Simply put, an allergy occurs when your body’s immune system develops an acute hypersensitivity to harmless substances in your environment.

Allergic reactions can be triggered by house dust mites in your bedding, grass pollens in the summer breeze or peanuts taken in the diet. In-day-to day life, these substances would usually pose no threat, but if the body “mistakenly” feels under attack and responds with a severe hypersensitivity, then this can result in a life-threatening reaction as the body releases destructive chemicals causing swelling, itching, rashes,  low blood pressure, throat closure and breathing difficulties. Some families are called “Atopic” as they have a genetic predisposition to develop allergies such as food allergies, eczema, asthma and hay fever.

Why test for allergies?

Many conditions including asthma, hay fever, sinusitis, eczema, hives, stomach aches can be caused by one allergy or another. If we can identify the allergic cause then the treatment will be easier and ranges from simple avoidance, to desensitisation and symptom control via specific medication.  For example if a new kitten is causing your asthma to deteriorate, then it makes sense to find a new home for the cat rather than take medication every day of your life; and if grass pollen is the problem, then being desensitised to grass pollen may induce a state of tolerance and reduce or eradicate the need for antihistamine tablets, eye drops and nose sprays.

Skin Prick Testing

Skin Prick testing is the oldest and most reliable form of allergy testing.  Extracts of inhalant and food allergens are applied to the skin in droplet-form and the skin is then superficially “pricked” using a special blunt lancet.  This allows some of the droplet to penetrate the outer layer of skin and set up an allergic response if allergic to the allergen.  The response results in an itchy bump the size of your little finger nail if allergic and nothing at all will happen if not allergic.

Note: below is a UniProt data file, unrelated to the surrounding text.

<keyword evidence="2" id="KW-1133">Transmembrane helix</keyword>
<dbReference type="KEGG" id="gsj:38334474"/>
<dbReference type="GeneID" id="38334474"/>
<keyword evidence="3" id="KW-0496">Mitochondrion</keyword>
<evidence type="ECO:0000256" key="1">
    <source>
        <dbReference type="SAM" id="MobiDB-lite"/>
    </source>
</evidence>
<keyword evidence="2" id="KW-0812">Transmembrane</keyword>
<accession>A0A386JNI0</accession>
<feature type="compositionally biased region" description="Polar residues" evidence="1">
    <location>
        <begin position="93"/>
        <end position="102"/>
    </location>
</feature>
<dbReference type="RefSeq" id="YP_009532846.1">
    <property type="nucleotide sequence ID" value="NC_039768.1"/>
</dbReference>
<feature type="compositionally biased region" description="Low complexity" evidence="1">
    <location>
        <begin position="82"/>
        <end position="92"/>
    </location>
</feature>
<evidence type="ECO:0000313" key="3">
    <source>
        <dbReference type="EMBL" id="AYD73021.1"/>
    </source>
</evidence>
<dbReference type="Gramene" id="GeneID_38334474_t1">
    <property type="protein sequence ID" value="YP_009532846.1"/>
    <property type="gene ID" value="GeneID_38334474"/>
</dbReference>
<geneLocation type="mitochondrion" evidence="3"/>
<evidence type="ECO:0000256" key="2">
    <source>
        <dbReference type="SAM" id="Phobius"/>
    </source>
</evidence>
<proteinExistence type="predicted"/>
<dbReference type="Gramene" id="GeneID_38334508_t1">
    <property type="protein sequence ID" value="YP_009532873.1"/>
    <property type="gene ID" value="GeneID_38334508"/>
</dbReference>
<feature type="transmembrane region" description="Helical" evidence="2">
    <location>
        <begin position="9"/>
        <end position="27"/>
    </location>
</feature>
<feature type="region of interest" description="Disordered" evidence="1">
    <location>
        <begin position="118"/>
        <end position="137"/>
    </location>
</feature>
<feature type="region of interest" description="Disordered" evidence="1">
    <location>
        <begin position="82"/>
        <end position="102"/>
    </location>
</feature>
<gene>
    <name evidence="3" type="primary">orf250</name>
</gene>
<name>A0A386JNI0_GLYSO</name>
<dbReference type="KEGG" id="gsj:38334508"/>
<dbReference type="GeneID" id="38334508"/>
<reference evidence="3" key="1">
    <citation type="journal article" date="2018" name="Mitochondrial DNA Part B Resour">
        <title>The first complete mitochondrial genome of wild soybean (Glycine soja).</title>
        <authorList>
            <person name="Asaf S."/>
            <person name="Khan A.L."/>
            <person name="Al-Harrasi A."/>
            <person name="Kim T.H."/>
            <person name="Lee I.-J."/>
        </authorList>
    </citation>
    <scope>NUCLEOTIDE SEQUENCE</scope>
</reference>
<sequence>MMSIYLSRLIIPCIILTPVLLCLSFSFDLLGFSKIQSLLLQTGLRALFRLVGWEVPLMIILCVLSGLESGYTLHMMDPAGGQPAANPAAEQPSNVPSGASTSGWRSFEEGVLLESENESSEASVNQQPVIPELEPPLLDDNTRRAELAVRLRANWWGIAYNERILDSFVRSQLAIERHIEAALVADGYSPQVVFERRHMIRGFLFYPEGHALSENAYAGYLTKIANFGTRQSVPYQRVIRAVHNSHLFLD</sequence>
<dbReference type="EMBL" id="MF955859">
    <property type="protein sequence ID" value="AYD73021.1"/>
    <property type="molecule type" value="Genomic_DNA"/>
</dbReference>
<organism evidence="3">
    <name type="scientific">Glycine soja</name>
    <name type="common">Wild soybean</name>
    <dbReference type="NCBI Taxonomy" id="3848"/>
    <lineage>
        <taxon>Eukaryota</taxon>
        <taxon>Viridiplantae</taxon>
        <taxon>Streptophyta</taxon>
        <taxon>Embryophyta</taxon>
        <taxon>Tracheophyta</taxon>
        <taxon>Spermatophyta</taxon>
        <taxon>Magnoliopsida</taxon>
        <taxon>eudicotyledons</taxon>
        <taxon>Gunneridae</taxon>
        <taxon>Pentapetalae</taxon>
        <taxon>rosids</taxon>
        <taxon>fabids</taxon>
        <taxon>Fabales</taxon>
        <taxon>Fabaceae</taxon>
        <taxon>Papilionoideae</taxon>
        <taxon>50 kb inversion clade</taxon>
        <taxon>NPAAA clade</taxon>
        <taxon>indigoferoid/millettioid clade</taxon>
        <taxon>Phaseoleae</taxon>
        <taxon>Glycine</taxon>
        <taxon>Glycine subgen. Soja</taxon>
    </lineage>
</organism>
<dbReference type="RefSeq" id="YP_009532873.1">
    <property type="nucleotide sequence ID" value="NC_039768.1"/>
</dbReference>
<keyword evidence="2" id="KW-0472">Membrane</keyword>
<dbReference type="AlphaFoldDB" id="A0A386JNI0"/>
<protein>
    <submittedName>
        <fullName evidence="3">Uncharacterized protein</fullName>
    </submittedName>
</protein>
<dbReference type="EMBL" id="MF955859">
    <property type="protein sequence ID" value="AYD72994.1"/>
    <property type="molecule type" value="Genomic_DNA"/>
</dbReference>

We test for various inhalant allergens such as house dust mites, pet dander, pollen from trees, grasses and flowers, mould spores and feathers.  The commonest food allergens include dairy, egg, wheat, gluten, soy, nuts, seafood and yeast and all of these are included in our testing.  Any number of allergens can be tested and fresh fruits, nuts, vegetables and exotic foods can be used to create a testing extract. So if you have a specific product or food you suspect, bring along a raw sample and we can make an extract. After the test, the itchy bumps will disappear within 45 minutes. Children can accurately be tested from the age of 4 months. All antihistamine medication must be stopped for 2 days prior to skin prick testing.

Intradermal tests

Intradermal Tests are a form of skin prick testing, where a trace of the allergen is injected into the skin to raise a small bleb. If allergic, the bleb will itch and turn red.  This test is mainly used in local anaesthetic and antibiotics allergy testing, when the skin prick test is negative but an allergy is suspected.

RAST blood testing

If there isn’t a skin prick test available, or the person has bad eczema and the skin cannot be tested, then we recommend a RAST (Radio-Allergo-Sorbent Test) on a blood sample.  This test detects specific IgE antibodies produced by the body’s immune system.  The problem with this test is that you get a lot of false positive results (the test shows a low grade of reactivity, but you are able to eat that food or be exposed to pollen without reacting). The modern CAP technology is now used and local Pathology laboratories process these tests, such a Lancet, Pathcare and Ampath in South Africa, All these tests are covered by Medical Aid Insurance and over 400 individual CAP RAST tests are now available.

Measuring Total IgE – a word of caution: We historically made use of Total IgE as an indicator of probable allergy. Although this test is positive in many allergy sufferers, some people with no allergies can have non-specifically raised Total IgE. For example in non-allergic eczema we can see very high levels of Total IGE, whereas in allergic rhinitis, the Total IgE may be paradoxically low while a specific IgE test for pollen is more accurate.

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